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Archives of Microbiology

, 187:217 | Cite as

Mechanism controlling the extended lag period associated with vinyl chloride starvation in Nocardioides sp. strain JS614

  • Timothy E. Mattes
  • Nicholas V. Coleman
  • Adina S. Chuang
  • Andrea J. Rogers
  • Jim C. Spain
  • James M. Gossett
Original Paper

Abstract

The extended lag period associated with vinyl chloride (VC) starvation in VC- and ethene-assimilating Nocardioides sp. strain JS614 was examined. The extended lag periods were variable (3–7 days), only associated with growth on VC or ethene, and were observed in VC- or ethene-grown cultures following 24 h carbon starvation and mid-exponential phase cultures grown on non-alkene carbon sources (e.g. acetate). Alkene monooxygenase (AkMO) and epoxyalkane:coenzyme M transferase (EaCoMT) are the initial enzymes of VC and ethene biodegradation in strain JS614. Reverse-transcription PCR confirmed that the AkMO gene etnC was expressed in response to epoxyethane, a metabolic intermediate of ethene biodegradation. Epoxyethane (0.5 mM) eliminated the extended lag period in both starved and mid-exponential phase cultures, suggesting that epoxyethane accumulation activates AkMO expression in strain JS614. AkMO activity in ethene-grown cultures was not detected after 6.7 h of carbon starvation, while 40% of the initial EaCoMT activity remained after 24 h. Acetate eliminated the extended lag period in starved cultures but not in mid-exponential phase cultures suggesting that acetate reactivates extant AkMO in starved VC- or ethene-grown cultures. The imbalance between AkMO and EaCoMT activities during starvation likely contributes to the extended lag period by delaying epoxide accumulation and subsequent AkMO induction.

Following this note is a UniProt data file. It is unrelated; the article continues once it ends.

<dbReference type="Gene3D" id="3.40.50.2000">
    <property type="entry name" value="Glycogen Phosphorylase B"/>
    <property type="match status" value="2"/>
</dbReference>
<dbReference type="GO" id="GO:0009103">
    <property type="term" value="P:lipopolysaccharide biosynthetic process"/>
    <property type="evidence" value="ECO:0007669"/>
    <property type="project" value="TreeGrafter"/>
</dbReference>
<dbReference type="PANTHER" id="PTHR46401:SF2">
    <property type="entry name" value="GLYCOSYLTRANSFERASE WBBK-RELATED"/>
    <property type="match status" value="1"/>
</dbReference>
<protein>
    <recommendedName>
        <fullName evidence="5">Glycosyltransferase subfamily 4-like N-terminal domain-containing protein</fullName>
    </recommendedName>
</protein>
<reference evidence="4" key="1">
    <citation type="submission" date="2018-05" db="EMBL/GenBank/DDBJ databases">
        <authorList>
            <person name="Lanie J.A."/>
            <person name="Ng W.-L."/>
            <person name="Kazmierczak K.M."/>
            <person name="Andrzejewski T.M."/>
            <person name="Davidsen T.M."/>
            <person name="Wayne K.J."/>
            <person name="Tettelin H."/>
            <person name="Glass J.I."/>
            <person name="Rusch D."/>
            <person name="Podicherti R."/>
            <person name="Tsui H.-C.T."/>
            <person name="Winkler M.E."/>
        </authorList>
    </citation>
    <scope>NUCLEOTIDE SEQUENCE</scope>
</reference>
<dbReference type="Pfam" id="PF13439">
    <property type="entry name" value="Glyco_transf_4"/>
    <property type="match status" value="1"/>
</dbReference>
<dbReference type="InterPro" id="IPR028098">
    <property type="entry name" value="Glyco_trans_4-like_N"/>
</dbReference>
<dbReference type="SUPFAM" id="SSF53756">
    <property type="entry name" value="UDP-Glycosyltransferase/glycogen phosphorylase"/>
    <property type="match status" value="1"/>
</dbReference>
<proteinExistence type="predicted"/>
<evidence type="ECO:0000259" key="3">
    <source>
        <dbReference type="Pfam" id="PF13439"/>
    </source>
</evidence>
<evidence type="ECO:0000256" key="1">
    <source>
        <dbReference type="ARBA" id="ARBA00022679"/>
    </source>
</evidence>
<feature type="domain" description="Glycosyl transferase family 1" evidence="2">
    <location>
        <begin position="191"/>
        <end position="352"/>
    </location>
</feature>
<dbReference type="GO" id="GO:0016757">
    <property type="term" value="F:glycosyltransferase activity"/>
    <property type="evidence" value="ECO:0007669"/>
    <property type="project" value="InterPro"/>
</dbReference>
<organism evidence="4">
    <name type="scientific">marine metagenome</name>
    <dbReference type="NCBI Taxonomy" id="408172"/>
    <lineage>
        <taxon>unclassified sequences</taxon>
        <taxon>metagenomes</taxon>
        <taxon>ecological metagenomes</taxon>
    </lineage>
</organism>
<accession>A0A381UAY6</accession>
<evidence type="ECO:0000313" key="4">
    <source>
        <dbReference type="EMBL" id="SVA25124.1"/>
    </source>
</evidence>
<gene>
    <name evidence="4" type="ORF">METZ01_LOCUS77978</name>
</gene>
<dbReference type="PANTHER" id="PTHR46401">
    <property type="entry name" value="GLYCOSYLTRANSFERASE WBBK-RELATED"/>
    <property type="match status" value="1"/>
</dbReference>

Keywords

Vinyl Chloride Minimal Salt Medium Carbon Starvation Hewlett Packard Nocardioides 
These keywords were added by machine and not by the authors. This process is experimental and the keywords may be updated as the learning algorithm improves.

Notes

Acknowledgments

We thank Juli Rubin, Brian Weisenstein, Linda Rankin, Julie Karceski, and Yang Oh Jin for technical assistance. We also thank Anthony Hay, Ruth Richardson, and Steve Zinder for use of their laboratories and for valuable advice. The U.S. National Science Foundation-supported Center for Environmentally Beneficial Catalysis (NSF award EEC-0310689), the U.S. Strategic Environmental Research and Development Program (SERDP), and The University of Iowa contributed funding for this work.

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Copyright information

© Springer-Verlag 2006

Authors and Affiliations

  • Timothy E. Mattes
    • 1
  • Nicholas V. Coleman
    • 2
  • Adina S. Chuang
    • 1
  • Andrea J. Rogers
    • 1
  • Jim C. Spain
    • 3
  • James M. Gossett
    • 4
  1. 1.Department of Civil and Environmental Engineering, 4105 Seamans CenterThe University of IowaIowa CityUSA
  2. 2.School of Molecular and Microbial BiosciencesUniversity of SydneySydneyAustralia
  3. 3.School of Civil and Environmental EngineeringGeorgia Institute of TechnologyAtlantaUSA
  4. 4.School of Civil and Environmental EngineeringCornell UniversityIthacaUSA

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